Submitted by BCC Guest Gideon Burton
Latter-day Saints have noticed over the last few years a variety of independent Mormon films coming to theaters and on DVD, starting with God’s Army in 2000. But that’s just the tip of the ice berg! For the last few years, Randy Astle and I have been researching Mormons and film, and together with several film scholars we have assembled a special double issue of BYU Studies devoted to Mormons and film.
Randy Astle’s history divides Mormon cinema into five “waves” or periods (God’s Army began not the first but the fifth wave of Mormon cinema, one characterized by a new commercial and cultural viability for theatrical Mormon-themed films). The story of Mormon cinema is an epic one with a cast of thousands going way back to the origins of film. It includes anti-Mormon films (such as Trapped by the Mormons, discussed by James D’Arc and placed within the vampire tradition); church films (such as Legacy, analyzed by Thomas Lefler and me as we also evaluate what sorts of film styles are appropriate for Mormon cinema); and many independent efforts (such as Richard Dutcher’s work or the recent “rockumentary” New York Doll, discussed by Terryl Givens as he examines paradoxes at work in Mormon culture and manifest in Mormon films).
The issue also includes articles that look at how Mormons experience film (Travis Anderson of BYU’s International Cinema program talks about seeking the good rather than monitoring the bad when Mormons watch film; Sharon Swenson talks about the role movies play in her spiritual life and how reflecting on film can be a profound personal and social experience), and on the business models for emerging Mormon cinema (discussed by Eric Samuelsen). Film reviews look critically at Helen Whitney’s recent PBS documentary, The Mormons; at one of the “Fit for the Kingdom” documentaries about everyday Mormons called Angie; at Whiteley’s New York Doll; and at the films that showed at the recent LDS Film Festival.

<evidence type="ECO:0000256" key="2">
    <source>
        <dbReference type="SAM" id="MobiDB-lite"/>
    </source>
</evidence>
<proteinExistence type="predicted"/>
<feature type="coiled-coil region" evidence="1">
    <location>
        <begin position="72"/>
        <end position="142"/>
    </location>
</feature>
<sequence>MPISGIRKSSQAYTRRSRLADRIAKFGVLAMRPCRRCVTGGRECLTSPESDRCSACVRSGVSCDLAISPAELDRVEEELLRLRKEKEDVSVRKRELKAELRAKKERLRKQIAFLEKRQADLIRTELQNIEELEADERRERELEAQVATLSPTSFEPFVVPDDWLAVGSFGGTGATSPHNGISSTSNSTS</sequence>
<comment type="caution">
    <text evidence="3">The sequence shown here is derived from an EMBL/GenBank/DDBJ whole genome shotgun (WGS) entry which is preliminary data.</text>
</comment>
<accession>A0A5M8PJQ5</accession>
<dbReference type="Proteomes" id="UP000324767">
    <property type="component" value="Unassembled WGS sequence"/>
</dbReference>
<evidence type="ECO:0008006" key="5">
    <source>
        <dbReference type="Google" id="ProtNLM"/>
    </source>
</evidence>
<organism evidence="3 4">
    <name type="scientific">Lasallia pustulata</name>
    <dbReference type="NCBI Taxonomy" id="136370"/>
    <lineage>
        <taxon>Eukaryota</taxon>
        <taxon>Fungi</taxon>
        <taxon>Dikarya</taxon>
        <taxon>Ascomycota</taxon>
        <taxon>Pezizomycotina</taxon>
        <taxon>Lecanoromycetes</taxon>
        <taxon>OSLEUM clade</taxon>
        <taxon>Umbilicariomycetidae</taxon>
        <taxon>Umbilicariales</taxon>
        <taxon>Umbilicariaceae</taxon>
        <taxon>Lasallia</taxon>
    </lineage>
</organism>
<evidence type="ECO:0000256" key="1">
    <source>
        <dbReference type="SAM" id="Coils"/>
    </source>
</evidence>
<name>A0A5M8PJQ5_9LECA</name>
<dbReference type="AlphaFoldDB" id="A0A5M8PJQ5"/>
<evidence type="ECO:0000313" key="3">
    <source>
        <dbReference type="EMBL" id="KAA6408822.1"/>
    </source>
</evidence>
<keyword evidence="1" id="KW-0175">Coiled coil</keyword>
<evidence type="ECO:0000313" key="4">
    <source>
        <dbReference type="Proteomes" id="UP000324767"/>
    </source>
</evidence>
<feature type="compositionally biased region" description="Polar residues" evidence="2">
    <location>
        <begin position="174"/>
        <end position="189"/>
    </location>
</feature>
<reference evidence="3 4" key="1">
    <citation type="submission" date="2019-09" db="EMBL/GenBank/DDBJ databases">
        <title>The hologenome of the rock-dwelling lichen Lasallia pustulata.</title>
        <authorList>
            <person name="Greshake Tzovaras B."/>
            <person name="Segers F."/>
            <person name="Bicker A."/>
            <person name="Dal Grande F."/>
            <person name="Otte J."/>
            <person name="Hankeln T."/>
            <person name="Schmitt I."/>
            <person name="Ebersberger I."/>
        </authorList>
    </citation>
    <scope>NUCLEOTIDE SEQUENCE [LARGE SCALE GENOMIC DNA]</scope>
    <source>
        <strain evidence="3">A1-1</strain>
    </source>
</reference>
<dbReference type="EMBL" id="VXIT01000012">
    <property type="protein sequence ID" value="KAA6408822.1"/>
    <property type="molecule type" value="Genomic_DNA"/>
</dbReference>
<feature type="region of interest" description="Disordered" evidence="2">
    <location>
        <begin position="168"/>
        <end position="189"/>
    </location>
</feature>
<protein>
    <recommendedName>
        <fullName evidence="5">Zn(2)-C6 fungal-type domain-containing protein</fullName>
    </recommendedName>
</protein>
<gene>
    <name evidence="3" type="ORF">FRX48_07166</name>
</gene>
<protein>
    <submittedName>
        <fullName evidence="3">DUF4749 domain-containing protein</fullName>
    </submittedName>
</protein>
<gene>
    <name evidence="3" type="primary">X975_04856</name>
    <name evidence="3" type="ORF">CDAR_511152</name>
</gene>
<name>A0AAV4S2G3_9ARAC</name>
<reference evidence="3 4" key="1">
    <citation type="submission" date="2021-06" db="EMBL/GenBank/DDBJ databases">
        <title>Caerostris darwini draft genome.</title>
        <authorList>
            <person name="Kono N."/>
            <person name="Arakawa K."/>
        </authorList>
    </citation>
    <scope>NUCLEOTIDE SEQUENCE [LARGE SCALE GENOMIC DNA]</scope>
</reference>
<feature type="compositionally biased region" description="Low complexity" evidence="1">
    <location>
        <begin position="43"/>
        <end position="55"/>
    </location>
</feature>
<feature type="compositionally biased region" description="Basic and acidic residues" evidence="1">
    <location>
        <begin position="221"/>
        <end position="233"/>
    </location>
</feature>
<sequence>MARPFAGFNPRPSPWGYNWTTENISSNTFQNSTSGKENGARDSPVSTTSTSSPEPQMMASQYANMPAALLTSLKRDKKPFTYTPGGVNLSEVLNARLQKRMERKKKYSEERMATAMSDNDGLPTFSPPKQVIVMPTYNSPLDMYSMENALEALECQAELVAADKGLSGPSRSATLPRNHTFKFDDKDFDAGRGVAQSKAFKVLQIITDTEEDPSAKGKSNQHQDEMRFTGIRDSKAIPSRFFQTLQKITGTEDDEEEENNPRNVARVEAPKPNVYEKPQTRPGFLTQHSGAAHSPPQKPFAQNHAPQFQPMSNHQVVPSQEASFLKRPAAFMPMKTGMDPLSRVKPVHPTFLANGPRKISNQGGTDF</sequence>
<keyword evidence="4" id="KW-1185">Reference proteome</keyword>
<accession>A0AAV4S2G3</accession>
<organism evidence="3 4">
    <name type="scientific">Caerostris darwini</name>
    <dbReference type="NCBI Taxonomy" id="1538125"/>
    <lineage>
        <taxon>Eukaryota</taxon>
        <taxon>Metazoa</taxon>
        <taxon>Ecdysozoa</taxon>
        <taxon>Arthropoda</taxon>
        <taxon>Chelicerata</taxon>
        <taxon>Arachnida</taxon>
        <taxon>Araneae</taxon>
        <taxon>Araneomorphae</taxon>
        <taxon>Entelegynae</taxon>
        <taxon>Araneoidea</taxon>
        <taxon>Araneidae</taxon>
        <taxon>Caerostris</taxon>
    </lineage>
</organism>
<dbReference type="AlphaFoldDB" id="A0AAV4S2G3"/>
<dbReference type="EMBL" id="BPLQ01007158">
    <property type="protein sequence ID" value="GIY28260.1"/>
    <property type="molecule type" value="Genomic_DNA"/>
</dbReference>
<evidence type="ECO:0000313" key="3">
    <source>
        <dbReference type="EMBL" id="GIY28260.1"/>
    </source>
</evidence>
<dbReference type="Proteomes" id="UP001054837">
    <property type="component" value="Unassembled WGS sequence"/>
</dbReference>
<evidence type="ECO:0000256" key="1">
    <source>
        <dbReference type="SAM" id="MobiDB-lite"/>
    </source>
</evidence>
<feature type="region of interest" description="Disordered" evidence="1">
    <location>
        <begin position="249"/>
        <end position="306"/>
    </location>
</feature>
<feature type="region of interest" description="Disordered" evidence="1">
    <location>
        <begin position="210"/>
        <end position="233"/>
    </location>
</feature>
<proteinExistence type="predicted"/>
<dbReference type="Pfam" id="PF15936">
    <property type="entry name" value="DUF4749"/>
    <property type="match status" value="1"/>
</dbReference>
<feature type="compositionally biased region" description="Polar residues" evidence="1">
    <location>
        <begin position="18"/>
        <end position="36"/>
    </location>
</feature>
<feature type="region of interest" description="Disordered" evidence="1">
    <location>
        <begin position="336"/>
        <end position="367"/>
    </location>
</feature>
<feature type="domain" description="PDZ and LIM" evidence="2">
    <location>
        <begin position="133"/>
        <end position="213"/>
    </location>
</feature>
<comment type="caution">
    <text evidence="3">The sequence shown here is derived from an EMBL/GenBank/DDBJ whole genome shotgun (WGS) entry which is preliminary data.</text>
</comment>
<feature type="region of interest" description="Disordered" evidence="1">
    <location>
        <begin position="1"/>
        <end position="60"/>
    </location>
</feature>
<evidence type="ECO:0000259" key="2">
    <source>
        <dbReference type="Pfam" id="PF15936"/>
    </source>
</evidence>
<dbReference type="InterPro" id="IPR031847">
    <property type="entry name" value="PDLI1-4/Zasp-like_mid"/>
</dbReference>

Randy Astle and I have entered over 3000 films made by or about Mormons into the Mormon Literature & Creative Arts database and we encourage the public to alert us to films or details we’ve overlooked (RandyAstle at-yahoo dotcom, Gideon_Burton at-byu dotedu). The more we talk about Mormon film, the more we continue to discover its breadth. Our hope is to give an “establishing shot” that opens many constructive conversations about a medium that has in many ways defined Mormonism (for better and for worse) during the last century and which promises to be an ongoing part of missionary work, public relations, church curriculum, Mormon popular culture, and personal LDS artistic expression for a long time to come.
Those subscribing to BYU Studies by August 25 will receive the film issue as their first issue (annual subscriptions are $25, see here, or stand alone copies of the issue will be on sale for about $18 starting in September).
I’d love to open the conversation to readers, so fire off your comments. A lot of our issue got “left on the cutting room floor” as it were, and it would be fun to bring to light some of the films and topics that we couldn’t squeeze into our 342 pages.
One of those topics is church films. Randy Astle covers these quite a bit in his history, and Tom Lefler and I spend a lot of time on Legacy, but the issue didn’t have room for a long analysis we’d done of church films and of three distinct genres of Mormon film (both institutional and independent) that have emerged: the missionary film, the church history film, and the Book of Mormon film. If there’s interest, I’ll post some of these “outtakes” for readers here (though they are not in the vein of comical bloopers; I think it’s really good stuff but we just didn’t have room for it in print).
Film issue co-editor